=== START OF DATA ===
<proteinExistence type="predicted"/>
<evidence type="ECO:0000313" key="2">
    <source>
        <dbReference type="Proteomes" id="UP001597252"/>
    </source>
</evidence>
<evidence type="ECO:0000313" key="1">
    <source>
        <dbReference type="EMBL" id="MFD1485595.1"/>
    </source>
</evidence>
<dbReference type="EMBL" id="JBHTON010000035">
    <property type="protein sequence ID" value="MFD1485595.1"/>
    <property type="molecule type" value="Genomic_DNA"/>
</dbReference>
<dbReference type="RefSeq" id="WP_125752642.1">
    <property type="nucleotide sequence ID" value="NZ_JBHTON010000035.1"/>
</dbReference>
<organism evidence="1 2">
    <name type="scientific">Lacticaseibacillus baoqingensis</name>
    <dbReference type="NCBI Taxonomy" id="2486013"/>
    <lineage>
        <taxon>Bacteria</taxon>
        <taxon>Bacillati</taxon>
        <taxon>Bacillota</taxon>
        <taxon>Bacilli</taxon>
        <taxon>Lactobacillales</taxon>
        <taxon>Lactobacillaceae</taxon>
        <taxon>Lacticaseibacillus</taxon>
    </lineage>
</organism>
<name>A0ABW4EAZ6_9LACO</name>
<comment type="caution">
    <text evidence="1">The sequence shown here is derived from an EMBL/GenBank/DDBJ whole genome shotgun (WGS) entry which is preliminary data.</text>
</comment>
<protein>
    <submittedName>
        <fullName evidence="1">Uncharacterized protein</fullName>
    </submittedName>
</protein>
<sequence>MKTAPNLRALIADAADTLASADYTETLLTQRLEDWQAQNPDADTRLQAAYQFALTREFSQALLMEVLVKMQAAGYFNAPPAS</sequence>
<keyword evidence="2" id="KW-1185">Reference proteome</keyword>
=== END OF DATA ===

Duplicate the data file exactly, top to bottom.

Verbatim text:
<proteinExistence type="predicted"/>
<evidence type="ECO:0000313" key="2">
    <source>
        <dbReference type="Proteomes" id="UP001597252"/>
    </source>
</evidence>
<evidence type="ECO:0000313" key="1">
    <source>
        <dbReference type="EMBL" id="MFD1485595.1"/>
    </source>
</evidence>
<dbReference type="EMBL" id="JBHTON010000035">
    <property type="protein sequence ID" value="MFD1485595.1"/>
    <property type="molecule type" value="Genomic_DNA"/>
</dbReference>
<dbReference type="RefSeq" id="WP_125752642.1">
    <property type="nucleotide sequence ID" value="NZ_JBHTON010000035.1"/>
</dbReference>
<organism evidence="1 2">
    <name type="scientific">Lacticaseibacillus baoqingensis</name>
    <dbReference type="NCBI Taxonomy" id="2486013"/>
    <lineage>
        <taxon>Bacteria</taxon>
        <taxon>Bacillati</taxon>
        <taxon>Bacillota</taxon>
        <taxon>Bacilli</taxon>
        <taxon>Lactobacillales</taxon>
        <taxon>Lactobacillaceae</taxon>
        <taxon>Lacticaseibacillus</taxon>
    </lineage>
</organism>
<name>A0ABW4EAZ6_9LACO</name>
<comment type="caution">
    <text evidence="1">The sequence shown here is derived from an EMBL/GenBank/DDBJ whole genome shotgun (WGS) entry which is preliminary data.</text>
</comment>
<protein>
    <submittedName>
        <fullName evidence="1">Uncharacterized protein</fullName>
    </submittedName>
</protein>
<sequence>MKTAPNLRALIADAADTLASADYTETLLTQRLEDWQAQNPDADTRLQAAYQFALTREFSQALLMEVLVKMQAAGYFNAPPAS</sequence>
<keyword evidence="2" id="KW-1185">Reference proteome</keyword>